Country _ Name
ICO / token sale
Companies and projects have increasingly relied on the sale of digital assets, or tokens, as a means of fundraising. These tokens generally do not grant the holders an ownership interest in the issuing company or project, but may provide governance rights, access rights or other utility. This has been conducted through public sales known as initial coin offerings (ICOs), proliferation through token generation events (TGEs) or private sales, among other mechanisms.  While showing characteristics of traditional methods of fundraising, there are a range of unanswered questions related to the legal classifications of such products. As ICOs and TGEs will usually be distributed online and internationally, there is usually no single legal framework applying to such transaction, and the legal framework of each market in which the tokens may be offered or sold needs to be considered.


Attitude of the country towards ICOs/token sales

There are some reservations about ICO/token sales, mainly because they have been misused for various scams in Slovenia in the past. People are certainly more attentive to such offers, but the climate is improving.

Legal affairs

Presence of any explicit regulation on ICOs and the issuance of token/coins

Slovenia does not have crypto-specific legislation, but digital assets may be subject to existing financial regulation.

Presence of any explicit restrictions on ICOs or the issuance, distribution and/or transfer of token/coins

No restrictions are applicable provided that coins and tokens cannot be considered as securities or electronic money under Slovenian law. Crypto currencies are generally not considered as security since they do not meet the requirements regarding the relevant form.

Obligations and requirements to issue token/coins

For issuance of token/coins no license or other kind of regulatory approval is required. In case of providing services for purchase and sale of token/coins, the regulation depends on the specifics of the service offered, cash flows in fiat currencies and the legal relationship between all the stakeholders involved. Such services could be considered as payment services for provision of which authorisation of Bank of Slovenia is required.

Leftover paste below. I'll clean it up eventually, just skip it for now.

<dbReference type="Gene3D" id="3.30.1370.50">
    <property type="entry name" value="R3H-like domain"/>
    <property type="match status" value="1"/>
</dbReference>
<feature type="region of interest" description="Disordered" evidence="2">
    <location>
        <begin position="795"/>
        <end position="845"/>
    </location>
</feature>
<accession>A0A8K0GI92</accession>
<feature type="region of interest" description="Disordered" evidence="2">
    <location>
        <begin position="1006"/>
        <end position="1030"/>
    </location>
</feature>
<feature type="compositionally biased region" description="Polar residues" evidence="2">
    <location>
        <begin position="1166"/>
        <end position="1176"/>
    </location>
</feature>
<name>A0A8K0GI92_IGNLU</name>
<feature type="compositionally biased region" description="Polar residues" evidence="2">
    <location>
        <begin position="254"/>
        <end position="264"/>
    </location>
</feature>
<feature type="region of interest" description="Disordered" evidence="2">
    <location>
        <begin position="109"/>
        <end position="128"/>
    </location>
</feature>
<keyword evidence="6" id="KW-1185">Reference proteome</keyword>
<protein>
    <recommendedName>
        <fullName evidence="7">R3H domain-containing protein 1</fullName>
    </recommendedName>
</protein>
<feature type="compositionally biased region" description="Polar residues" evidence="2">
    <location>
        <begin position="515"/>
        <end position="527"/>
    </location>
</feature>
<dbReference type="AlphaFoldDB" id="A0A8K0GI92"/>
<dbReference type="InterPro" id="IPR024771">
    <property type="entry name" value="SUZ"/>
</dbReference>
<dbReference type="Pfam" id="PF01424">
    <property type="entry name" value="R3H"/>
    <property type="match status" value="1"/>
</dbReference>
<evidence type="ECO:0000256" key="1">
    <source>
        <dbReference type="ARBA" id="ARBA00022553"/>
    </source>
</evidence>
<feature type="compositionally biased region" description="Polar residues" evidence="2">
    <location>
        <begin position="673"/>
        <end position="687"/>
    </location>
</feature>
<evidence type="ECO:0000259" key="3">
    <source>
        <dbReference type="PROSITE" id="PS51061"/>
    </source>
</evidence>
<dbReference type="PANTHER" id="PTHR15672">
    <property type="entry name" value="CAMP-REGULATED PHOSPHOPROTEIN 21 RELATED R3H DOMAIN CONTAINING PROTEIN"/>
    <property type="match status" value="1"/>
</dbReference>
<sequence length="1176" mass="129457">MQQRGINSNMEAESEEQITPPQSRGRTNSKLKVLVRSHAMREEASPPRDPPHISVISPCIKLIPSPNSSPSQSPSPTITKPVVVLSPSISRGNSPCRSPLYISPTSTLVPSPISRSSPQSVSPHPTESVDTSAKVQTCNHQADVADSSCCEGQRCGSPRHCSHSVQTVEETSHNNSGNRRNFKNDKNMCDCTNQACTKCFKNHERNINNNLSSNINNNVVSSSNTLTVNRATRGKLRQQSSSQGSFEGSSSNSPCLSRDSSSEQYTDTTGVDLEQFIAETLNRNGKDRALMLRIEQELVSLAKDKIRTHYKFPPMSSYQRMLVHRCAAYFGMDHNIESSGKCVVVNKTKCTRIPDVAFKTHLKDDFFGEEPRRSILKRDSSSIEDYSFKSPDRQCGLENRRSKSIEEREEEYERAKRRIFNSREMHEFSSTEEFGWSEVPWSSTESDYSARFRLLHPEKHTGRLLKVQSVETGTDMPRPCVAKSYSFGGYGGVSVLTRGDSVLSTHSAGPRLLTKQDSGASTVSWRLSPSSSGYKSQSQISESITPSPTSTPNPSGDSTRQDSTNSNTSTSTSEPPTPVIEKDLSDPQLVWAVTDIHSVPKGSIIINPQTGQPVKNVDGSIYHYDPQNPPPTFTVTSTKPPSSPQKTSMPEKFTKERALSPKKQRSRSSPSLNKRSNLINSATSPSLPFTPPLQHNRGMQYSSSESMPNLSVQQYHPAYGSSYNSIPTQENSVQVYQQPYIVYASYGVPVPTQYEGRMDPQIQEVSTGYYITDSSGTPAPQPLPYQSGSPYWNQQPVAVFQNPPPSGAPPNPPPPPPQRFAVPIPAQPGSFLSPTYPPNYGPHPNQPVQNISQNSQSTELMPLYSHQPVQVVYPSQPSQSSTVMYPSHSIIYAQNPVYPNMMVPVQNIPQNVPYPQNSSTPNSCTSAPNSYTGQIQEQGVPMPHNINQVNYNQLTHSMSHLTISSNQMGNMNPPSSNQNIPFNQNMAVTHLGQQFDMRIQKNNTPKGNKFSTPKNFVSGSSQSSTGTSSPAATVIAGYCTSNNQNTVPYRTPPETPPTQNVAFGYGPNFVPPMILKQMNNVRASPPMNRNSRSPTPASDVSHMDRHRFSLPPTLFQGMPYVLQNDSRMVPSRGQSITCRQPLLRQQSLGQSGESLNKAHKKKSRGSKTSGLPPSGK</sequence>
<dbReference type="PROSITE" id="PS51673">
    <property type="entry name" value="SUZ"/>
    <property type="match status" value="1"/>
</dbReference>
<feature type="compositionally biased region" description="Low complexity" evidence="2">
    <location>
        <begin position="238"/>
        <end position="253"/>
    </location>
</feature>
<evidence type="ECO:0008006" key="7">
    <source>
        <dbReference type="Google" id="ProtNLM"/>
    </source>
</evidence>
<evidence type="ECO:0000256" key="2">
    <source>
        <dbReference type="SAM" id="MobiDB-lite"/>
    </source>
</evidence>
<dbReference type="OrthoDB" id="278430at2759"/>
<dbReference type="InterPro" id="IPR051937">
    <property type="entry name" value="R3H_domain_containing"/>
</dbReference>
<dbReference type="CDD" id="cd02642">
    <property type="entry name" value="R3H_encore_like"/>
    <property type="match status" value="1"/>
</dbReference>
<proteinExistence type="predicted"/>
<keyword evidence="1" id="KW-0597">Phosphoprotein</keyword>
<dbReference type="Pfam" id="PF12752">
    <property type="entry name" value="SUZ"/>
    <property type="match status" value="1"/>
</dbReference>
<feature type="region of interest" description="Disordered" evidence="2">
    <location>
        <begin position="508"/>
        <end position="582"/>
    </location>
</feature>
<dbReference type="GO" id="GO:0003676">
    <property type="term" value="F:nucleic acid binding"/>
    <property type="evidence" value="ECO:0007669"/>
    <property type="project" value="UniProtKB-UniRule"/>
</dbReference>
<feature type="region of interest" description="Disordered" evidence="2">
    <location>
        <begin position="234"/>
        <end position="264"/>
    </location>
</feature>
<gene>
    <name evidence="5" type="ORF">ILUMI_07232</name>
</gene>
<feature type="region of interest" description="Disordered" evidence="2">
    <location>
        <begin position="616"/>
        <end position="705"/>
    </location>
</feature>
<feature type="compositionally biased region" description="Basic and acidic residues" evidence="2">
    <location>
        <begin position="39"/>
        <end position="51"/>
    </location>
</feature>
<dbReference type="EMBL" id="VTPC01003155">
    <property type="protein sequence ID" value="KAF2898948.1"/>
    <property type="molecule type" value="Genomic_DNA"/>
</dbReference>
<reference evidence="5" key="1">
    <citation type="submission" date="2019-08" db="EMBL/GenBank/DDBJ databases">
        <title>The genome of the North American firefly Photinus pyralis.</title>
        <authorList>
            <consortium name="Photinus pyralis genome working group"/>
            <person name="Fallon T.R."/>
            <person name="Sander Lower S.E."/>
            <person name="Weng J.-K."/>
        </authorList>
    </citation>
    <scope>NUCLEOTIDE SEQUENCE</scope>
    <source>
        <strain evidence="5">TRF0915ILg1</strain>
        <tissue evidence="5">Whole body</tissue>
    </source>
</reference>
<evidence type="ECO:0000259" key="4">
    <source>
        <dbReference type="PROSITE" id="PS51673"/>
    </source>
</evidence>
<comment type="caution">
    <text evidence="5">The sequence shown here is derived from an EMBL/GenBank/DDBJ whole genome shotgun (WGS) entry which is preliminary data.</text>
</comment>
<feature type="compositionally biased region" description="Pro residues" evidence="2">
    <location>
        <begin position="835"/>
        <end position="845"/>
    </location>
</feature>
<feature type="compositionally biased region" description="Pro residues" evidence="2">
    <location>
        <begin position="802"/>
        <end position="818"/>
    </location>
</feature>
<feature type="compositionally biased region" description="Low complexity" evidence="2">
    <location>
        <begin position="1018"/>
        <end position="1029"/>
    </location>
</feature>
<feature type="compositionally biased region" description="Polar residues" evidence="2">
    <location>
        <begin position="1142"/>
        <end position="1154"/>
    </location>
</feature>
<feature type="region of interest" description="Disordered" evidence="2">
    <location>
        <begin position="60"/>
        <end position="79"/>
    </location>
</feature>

Classification of token/coins in the jurisdiction

In Slovenian law, a security is defined as a written instrument by which the issuer undertakes to fulfil an obligation to the legal holder. Securities may also be issued in dematerialised form if they are registered in a central depository. To qualify as a security, a security must have the following components: 

  • an indication of the type of security;
  • the address and registered office or name and residence of the issuer of the security;
  • the address of the company or the name of the person to whom the security is addressed or who instructs to whom the security is addressed, or a statement that the security is addressed to the bearer;
  • a clearly identified obligation of the issuer arising from the security;
  • the date and place of issue of the security and, in the case of serial securities, the serial number; and
  • the signature of the issuer of the security.

Crypto currencies are generally not considered as security since they do not meet the requirements regarding the relevant form.

Presence of a duty to publish a prospectus bevor offering token/coins to investors

No, provided that the token/coin cannot be considered a security. 

Presence of AML/KYC requirements that are needed to be fulfilled regarding (i) the initial issuance of token/coins and (ii) any following transfer of token/coins to third parties

Issuers of virtual currencies must implement measures
to detect and prevent money laundering and terrorist financing (including KYC) set out in the Slovenian Prevention of Money Laundering and Terrorist Financing Act. The measures also have to be implemented by the entity which manages virtual currencies.

Additional comments regarding (i) the legal situation for ICOs/token/coins and (ii) any following transfer of token/coins to third parties

A Regulation of the European Parliament and of the Council on a pilot regime for market infrastructures based on distributed ledger technology has been proposed by European Commission with which issuance and admission to trading of crypto assets will be regulated in the EU. It is expected that the relevant regulation will be adopted in 2022, whereas it is not entirely clear how long the transposition into national legal regimes will take.

Economic conditions

Market size for ICOs/token sales and existence of any previous regulated ICO/token sales in the jurisdiction

No official data on revenues, transactions, and customers is available. There have been no regulated ICO/token sales in Slovenia. 

Additional comments regarding the economic situation for ICOs/token sales or what companies must be aware of in this business area




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